While much of the world has shut down, Atlanta-based LocatorX, which provides tracking technologies for goods in transit, has experienced an eventful few weeks.
In early April, it capped off a year of fundraising at $6.6 million and announced that former United Parcel Service Inc. CFO Kurt Kuehn would join its board of directors.
A week later, the growing tech firm announced that it would make its solutions available to manufacturers and hospitals moving critical medical devices such as ventilators during the COVID-19 crisis.
The LocatorX Medical Device Registry could be used as a central database allowing surplus equipment like ventilators to be transferred responsibly to hotspots around the country.
To make it happen, LocatorX will send tracking labels with its proprietary chips to hospitals with existing devices or manufacturers churning out new ones. Once they’re shipped the equipment, doctors and nurses will be able to see a device’s history and use smartphones to scan QR codes to indicate when it is being deployed. That action will render it unavailable in the publicly viewable database.
It’s a new use case for LocatorX, which combines a secure software platform with real-time tracking of individual items to help brands combat counterfeiting, theft and diversion, while enabling enhanced accountability and engagement with end customers.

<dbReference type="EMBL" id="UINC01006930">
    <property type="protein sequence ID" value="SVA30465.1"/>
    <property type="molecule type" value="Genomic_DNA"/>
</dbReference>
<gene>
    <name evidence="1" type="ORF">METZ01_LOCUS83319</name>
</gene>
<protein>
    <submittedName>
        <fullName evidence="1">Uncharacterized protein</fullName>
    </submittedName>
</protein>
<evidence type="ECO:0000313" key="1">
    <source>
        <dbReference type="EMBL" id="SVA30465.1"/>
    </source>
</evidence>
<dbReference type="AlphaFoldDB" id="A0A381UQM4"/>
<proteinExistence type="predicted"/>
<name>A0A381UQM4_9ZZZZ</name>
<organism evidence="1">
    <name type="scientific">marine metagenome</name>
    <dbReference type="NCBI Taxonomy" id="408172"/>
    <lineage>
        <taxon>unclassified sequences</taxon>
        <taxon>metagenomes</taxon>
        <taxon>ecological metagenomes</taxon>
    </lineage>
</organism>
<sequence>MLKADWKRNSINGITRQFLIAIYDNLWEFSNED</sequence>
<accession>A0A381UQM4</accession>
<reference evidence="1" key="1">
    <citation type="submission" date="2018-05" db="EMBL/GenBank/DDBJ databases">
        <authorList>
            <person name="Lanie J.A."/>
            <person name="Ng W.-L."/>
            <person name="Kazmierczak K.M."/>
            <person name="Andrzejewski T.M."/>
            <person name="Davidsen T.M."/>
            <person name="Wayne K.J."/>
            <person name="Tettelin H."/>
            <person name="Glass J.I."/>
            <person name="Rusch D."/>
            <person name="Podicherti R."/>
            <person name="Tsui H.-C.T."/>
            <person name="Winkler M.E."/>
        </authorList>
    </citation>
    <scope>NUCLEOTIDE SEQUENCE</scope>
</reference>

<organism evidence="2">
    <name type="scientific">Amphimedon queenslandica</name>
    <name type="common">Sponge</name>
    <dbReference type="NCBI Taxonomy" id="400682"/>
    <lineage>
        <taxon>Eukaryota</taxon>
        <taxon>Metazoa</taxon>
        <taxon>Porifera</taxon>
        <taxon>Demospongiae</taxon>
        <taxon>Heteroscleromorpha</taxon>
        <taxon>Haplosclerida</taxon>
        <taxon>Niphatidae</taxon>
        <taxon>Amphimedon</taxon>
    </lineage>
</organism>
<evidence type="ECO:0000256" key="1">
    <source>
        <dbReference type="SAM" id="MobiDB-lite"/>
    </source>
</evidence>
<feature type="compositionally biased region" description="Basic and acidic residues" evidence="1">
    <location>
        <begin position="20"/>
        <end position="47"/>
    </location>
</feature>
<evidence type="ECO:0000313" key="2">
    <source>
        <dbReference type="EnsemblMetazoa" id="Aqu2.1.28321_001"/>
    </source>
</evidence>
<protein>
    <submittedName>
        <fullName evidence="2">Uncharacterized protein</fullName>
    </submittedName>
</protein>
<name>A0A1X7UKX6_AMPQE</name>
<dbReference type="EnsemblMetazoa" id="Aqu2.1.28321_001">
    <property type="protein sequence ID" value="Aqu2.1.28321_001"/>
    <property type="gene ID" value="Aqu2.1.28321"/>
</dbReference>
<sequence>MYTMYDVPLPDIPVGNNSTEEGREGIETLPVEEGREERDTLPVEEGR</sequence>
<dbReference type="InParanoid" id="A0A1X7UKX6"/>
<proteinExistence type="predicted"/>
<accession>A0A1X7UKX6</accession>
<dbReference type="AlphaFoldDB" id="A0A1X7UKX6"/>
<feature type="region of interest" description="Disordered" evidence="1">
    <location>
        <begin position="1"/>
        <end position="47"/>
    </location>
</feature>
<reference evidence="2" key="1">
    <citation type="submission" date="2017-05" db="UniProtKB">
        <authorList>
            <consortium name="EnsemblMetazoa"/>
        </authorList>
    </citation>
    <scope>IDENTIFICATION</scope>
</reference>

Mr. Kuehn, who was added to the board April 16, was integral to UPS’s international expansion, overseeing a $1 billion investment into its European operations and serving as a company champion for trans-Atlantic trade. He also worked on UPS’s massive acquisition bid for TNT Express, the Dutch delivery company, which the European Union squelched over anti-trust concerns.
“Kurt Kuehn is a phenomenal addition to our board of directors,” said Scott Fletcher, president and CEO, LocatorX, in a news release. “His unparalleled supply chain expertise and tenure as a leader at UPS will have a huge impact on the work we’re doing at LocatorX.”
LocatorX was founded in 2014 and developed a patented “Global Resource Tracker” by licensing research out of Oxford University, where nanomaterials experts had figured out how to make a miniature sub-atomic clock by attaching resonators to clusters of spherical carbon atoms. The LocatorX chips are embedded into tags or labels, enabling tracking of items globally.